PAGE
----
when i first arrived in the antalya
airport yesterday at 6:30am with only 3 hours of sleep in the night, the signs in cyrillic were as unexpected as the mix of tourists that were with me on the airplane. i never realized that turkey is evidently a major tourist destination for europeans (especially germans) and russians. the english-speaking days of london, where i was just a week ago, were now far behind me.
after yawning my way through the $20 visa application process (which is not too complex, since the single step in the process is providing a $20 bill and my passport to the friendly officer behind the window) and clearing customs/immigration, i headed off to my pension (cheap hotel / hostel) to check in, have turkish breakfast on the pension's roof cafe, and collapse into bed to sleep until 3pm.
since then, i've been up and wandering around antalya, seeing the roman harbor (which is now a marina), checking out the various sights to see, and getting a few snapshots
. the heat and humidity and general tourist infrastructure (such as the plethora
of internet cafes) has been very welcome, reminding me a lot of my time spent in southeast asia.
the people in turkey have been extremely friendly, and i've really felt welcomed by everyone since i arrived here. in addition, the serious amount of history
here (for example, the area around antalya has evidence of human habitation going back 200,000 years!), not to mention the excellent ruins, is a definite draw. i'm off this afternoon to check out antalya's Kaleici Museum
, catch up with the group of german archaeology students staying at my pension, and then head over to the Antalya Museum
tomorrow morning (which i hear has an excellent collection). in addition, i've been enjoying the excellent turkish cuisine at a couple of great restaurants.
one side note: with the return to a country that gets lots of tourists comes the return of getting the occasional unwanted pitch from overly aggressive store owners or people trying to run a scam on you. when i need to avoid the worst of these, i simply turn into "hungarian andy". (this doesn't mean that i'm one of those people that lie about which country i'm from... i can't say i'm a fan of that practice at all. this is just a simple artificial language barrier i use to avoid specific unwanted conversations.) since i've been to hungary many times, and really enjoy the country, i've managed to pick up a little conversational hungarian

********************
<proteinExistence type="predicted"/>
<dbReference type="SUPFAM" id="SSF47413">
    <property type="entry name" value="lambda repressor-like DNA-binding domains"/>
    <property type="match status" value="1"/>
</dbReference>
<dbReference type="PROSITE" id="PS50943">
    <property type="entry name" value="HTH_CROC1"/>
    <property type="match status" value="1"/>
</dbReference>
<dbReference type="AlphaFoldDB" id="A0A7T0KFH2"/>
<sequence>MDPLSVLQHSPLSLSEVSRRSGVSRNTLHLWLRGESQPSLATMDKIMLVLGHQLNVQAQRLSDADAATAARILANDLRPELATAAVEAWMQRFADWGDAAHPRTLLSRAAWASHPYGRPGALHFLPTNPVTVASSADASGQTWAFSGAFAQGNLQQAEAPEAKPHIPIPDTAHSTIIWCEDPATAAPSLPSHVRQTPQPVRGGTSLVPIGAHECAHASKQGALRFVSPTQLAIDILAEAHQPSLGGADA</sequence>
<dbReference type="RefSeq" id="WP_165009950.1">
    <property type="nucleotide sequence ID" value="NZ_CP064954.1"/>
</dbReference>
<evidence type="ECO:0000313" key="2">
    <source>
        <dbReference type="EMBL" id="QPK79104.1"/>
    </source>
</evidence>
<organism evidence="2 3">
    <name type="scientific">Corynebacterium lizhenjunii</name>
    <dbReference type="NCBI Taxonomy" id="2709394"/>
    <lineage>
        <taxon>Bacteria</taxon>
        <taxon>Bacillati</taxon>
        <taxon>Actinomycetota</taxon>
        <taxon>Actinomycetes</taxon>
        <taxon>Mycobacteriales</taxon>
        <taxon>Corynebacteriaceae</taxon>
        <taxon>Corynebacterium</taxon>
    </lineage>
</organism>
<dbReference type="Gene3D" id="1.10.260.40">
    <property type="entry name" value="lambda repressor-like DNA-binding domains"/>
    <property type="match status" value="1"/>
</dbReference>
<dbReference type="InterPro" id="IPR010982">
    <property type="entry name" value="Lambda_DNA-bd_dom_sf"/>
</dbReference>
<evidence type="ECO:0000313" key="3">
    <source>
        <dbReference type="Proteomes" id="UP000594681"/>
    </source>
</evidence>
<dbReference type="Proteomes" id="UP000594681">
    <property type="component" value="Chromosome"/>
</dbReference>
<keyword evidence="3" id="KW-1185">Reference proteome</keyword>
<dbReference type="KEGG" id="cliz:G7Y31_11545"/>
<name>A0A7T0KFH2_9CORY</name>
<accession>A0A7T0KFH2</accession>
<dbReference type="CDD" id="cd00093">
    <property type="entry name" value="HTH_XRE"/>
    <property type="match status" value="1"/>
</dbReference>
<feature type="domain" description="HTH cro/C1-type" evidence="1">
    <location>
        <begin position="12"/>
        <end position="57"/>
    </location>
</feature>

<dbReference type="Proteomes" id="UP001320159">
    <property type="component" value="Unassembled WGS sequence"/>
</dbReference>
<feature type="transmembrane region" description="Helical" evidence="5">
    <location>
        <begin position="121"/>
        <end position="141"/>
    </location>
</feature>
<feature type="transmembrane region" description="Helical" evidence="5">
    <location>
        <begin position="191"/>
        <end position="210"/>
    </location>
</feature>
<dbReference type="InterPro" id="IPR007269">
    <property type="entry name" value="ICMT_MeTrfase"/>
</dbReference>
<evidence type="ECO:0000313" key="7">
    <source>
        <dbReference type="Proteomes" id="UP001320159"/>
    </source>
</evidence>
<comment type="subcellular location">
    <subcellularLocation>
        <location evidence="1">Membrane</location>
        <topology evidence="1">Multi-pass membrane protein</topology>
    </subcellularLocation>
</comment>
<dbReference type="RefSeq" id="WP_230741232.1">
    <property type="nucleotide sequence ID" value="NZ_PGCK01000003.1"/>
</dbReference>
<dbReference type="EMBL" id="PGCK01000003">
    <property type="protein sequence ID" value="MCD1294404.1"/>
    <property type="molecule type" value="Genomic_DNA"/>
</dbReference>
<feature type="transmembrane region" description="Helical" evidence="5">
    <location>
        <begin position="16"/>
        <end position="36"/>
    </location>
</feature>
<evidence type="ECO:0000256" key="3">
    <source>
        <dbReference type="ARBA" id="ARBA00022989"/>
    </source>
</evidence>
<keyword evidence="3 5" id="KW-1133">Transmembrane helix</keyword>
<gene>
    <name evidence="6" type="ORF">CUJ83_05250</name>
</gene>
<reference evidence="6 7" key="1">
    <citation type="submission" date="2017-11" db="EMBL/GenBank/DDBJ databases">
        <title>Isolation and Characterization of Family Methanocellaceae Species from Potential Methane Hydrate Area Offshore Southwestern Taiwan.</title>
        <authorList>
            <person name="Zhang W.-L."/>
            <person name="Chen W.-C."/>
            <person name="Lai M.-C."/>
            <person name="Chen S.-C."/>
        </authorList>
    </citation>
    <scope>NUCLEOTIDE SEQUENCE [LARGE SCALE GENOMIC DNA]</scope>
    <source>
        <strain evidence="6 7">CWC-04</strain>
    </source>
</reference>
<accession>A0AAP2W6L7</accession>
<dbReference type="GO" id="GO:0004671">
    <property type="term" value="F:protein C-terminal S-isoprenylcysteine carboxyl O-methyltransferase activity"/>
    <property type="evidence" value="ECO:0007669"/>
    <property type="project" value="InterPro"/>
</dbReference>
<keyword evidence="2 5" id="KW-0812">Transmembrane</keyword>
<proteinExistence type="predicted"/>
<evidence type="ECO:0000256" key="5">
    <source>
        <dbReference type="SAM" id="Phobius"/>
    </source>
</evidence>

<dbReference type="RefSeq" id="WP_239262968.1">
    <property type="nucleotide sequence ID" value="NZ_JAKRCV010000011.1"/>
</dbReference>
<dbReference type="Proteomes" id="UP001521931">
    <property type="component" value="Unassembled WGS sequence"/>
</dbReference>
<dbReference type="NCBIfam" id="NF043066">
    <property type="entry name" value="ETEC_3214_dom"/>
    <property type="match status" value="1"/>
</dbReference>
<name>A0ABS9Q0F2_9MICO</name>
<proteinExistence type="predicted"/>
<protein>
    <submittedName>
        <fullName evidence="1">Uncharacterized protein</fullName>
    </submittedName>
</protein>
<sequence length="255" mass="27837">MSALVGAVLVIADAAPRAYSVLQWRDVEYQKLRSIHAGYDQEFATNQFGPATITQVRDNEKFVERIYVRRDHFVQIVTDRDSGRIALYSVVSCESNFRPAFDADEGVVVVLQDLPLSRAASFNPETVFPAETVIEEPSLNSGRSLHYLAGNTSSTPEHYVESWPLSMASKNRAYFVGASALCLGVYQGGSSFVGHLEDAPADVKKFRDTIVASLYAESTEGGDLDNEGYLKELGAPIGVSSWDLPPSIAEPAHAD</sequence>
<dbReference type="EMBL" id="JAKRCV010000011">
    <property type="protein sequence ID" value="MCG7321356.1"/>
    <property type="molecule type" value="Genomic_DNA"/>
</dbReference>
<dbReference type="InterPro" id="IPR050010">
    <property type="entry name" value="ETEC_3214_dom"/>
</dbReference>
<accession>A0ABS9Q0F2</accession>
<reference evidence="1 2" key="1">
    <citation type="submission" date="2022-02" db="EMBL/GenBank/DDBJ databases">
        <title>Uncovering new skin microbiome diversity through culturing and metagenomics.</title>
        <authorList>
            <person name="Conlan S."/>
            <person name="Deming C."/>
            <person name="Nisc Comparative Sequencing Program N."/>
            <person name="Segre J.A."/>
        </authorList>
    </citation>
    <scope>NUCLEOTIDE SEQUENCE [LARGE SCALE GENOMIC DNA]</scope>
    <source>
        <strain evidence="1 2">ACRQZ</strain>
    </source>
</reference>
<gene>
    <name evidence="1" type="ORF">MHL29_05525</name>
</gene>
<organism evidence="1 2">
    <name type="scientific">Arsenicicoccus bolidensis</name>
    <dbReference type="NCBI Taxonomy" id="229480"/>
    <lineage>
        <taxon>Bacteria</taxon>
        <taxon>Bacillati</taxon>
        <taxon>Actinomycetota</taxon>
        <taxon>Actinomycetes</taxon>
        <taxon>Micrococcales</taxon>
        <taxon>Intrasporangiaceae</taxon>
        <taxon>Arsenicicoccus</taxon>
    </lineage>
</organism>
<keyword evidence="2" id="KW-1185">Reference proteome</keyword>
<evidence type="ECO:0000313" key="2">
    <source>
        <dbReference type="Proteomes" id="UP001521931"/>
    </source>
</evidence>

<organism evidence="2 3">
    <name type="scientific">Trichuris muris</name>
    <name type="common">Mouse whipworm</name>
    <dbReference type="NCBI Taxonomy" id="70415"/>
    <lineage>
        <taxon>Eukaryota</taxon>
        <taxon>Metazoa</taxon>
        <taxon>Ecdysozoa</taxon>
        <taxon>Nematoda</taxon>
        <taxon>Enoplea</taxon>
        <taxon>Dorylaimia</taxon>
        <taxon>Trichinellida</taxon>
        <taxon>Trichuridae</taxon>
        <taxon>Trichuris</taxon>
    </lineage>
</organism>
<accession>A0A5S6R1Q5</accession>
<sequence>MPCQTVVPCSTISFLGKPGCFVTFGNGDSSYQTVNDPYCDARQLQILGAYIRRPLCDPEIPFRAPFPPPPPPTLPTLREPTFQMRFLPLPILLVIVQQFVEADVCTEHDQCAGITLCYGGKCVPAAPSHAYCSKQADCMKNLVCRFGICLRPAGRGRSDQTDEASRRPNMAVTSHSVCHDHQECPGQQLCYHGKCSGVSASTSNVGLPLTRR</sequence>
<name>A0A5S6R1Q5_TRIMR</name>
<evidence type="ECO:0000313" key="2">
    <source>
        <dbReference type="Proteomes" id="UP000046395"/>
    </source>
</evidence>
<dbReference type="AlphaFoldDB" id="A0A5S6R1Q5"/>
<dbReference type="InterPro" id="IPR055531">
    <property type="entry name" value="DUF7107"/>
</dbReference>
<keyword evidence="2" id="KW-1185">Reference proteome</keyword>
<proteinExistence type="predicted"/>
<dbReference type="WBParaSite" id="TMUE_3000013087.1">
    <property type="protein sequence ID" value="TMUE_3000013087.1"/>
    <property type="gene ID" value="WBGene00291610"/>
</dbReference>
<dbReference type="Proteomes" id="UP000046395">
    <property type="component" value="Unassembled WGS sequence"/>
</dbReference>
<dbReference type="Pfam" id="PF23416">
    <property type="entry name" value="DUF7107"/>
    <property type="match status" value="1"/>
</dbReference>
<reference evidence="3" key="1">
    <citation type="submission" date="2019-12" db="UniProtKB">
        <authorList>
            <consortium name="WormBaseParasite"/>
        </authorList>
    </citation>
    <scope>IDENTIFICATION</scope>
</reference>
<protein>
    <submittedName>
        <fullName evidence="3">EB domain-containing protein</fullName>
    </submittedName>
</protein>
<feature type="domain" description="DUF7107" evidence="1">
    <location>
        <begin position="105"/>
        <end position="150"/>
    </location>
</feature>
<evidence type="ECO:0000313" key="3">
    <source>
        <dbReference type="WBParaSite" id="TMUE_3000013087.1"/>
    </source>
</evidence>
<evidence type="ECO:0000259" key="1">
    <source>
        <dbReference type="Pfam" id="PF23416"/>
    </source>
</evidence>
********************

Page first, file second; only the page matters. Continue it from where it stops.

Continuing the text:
to make it easier to communicate in hungary. what i do is if people walk up to me with offers of carpets, boat trips, fantastic discounts, offers to change money, or anything else that is clearly not what i want to do, i simply smile and respond with "no thanks" in hungarian ("Nem Köszönöm!").
since almost none of the hawkers or scammers i run into speak hungarian, this is usually a serious conversation-ender. if they try to restart the conversation in english/german/spanish, or ask "Do you speak English?", i reply with "Beszél magyarul?" or "Do you speak Hungarian?". the person then quickly moves off to find a mark who is less of a hassle to deal with. (and of course, if i do run into some actual hungarians, so much the better! while i don't often encounter hungarian tourists away from eastern europe, i'm always glad to meet new people to talk with.) it's amazing what an artificial language barrier can do to head off conversations that you don't want to have. of course, the key is to only use this when you really
know you don't want to talk with someone, otherwise you can miss out on a great chance to talk with some local people and get to know what life in that city is really like.
this takes care of aggressive carpet sellers, which are the only real hassle i've run into here so far.
i know that i'm only scratching the surface of turkey by spending my one week here in antalya and istanbul
, but i'm already mentally planning my next (and much longer) visit to turkey. i've got about one more day in antalya, and then i'm flying up to istanbul to explore until my flight to tokyo
on the 18th.